Godspeed, Mr. President

American presidents have done it for years, but it seems awfully silly to hold wartime press conferences to let the enemy know when you're coming.


But President Obama has taken it a step further by pretty much announcing when we'll be leaving, too.

How can you set a deadline on a war?

Sen. John McCain, R-Ariz., supported the Iraq surge and supports this one. But he expressed "grave doubts" about Obama's decision to announce a July 2011 date to begin a U.S. withdrawal.

Others agree with McCain that that can only embolden the enemy and send a chill throughout our Afghan allies -- who now know we aren't committed to a long-term effort.

We support the president and applaud him for doing what's necessary to win in Afghanistan. He's absolutely right when he says, "I am convinced that our security is at stake in Afghanistan and Pakistan. This is the epicenter of the violent extremism practiced by al-Qaida.

"It is from (there) that we were attacked on 9-11, and it is from (there) that new attacks are being plotted as I speak."

It must have been a difficult conclusion to draw, for a man who recently was named a Nobel Peace Prize laureate -- especially when his liberal Democratic base shortsightedly wants to cut and run, interestingly after years of complaining to the Bush administration that the real war on terror is in Afghanistan.

(It's also interesting to note that Senate Majority Leader Harry Reid is gung-ho about the surge, after having prematurely declared the Iraq War "lost.")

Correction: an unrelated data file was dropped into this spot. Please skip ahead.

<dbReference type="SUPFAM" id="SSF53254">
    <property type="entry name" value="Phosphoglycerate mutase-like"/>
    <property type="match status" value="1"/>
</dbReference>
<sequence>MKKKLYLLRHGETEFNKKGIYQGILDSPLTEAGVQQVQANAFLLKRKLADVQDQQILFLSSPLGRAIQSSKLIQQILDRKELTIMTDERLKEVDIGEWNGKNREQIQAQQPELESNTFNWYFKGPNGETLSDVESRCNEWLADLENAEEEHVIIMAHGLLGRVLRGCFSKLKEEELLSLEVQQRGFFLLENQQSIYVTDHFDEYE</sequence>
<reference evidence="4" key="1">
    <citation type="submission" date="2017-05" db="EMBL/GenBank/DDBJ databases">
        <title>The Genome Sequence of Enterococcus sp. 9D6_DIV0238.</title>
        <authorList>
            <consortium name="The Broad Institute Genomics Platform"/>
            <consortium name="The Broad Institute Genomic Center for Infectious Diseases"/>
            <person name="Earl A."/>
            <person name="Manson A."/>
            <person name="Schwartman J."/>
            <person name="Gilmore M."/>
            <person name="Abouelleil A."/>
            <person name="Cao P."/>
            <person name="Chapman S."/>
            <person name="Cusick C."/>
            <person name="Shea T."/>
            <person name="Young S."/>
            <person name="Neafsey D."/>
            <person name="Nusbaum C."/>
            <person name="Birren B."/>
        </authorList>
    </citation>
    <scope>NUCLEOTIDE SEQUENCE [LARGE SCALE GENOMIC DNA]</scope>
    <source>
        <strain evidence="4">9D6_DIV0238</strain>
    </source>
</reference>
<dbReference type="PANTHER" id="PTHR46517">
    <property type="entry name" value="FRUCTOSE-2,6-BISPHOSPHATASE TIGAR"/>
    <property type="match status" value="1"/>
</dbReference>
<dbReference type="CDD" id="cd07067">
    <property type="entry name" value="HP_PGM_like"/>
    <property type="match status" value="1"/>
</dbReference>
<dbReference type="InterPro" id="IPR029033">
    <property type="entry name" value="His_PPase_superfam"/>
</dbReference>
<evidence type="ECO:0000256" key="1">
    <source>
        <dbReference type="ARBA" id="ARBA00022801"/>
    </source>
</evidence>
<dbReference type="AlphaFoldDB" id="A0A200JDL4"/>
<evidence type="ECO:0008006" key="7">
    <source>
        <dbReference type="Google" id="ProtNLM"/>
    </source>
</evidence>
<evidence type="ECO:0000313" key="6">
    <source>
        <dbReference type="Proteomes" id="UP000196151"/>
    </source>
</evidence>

Vice President Joe Biden argues that a withdrawal date is necessary to prod the Afghan government toward reform and stability. Perhaps he's right -- but you don't need to hold a prime-time speech to communicate such a thing to Kabul. That should be done in private, so as not to telegraph your strategy to the enemy.

With those reservations, however -- along with the lament of how long this inescapable decision was dragged out -- we support President Obama's choice to finish the job in Afghanistan.

We also see hopeful signs that other nations will help out. They certainly should. But much more than they are. Radical Islam is a global cancer caused not by any policy or actions of the West, but by the insane hatred for infidels and the utter disdain for God-given life that makes radical Muslims one of history's most insidious maladies.

Godspeed, Mr. President.



Sun, 10/22/2017 - 00:06

The next generation

Sat, 10/21/2017 - 02:11

A commonsense agenda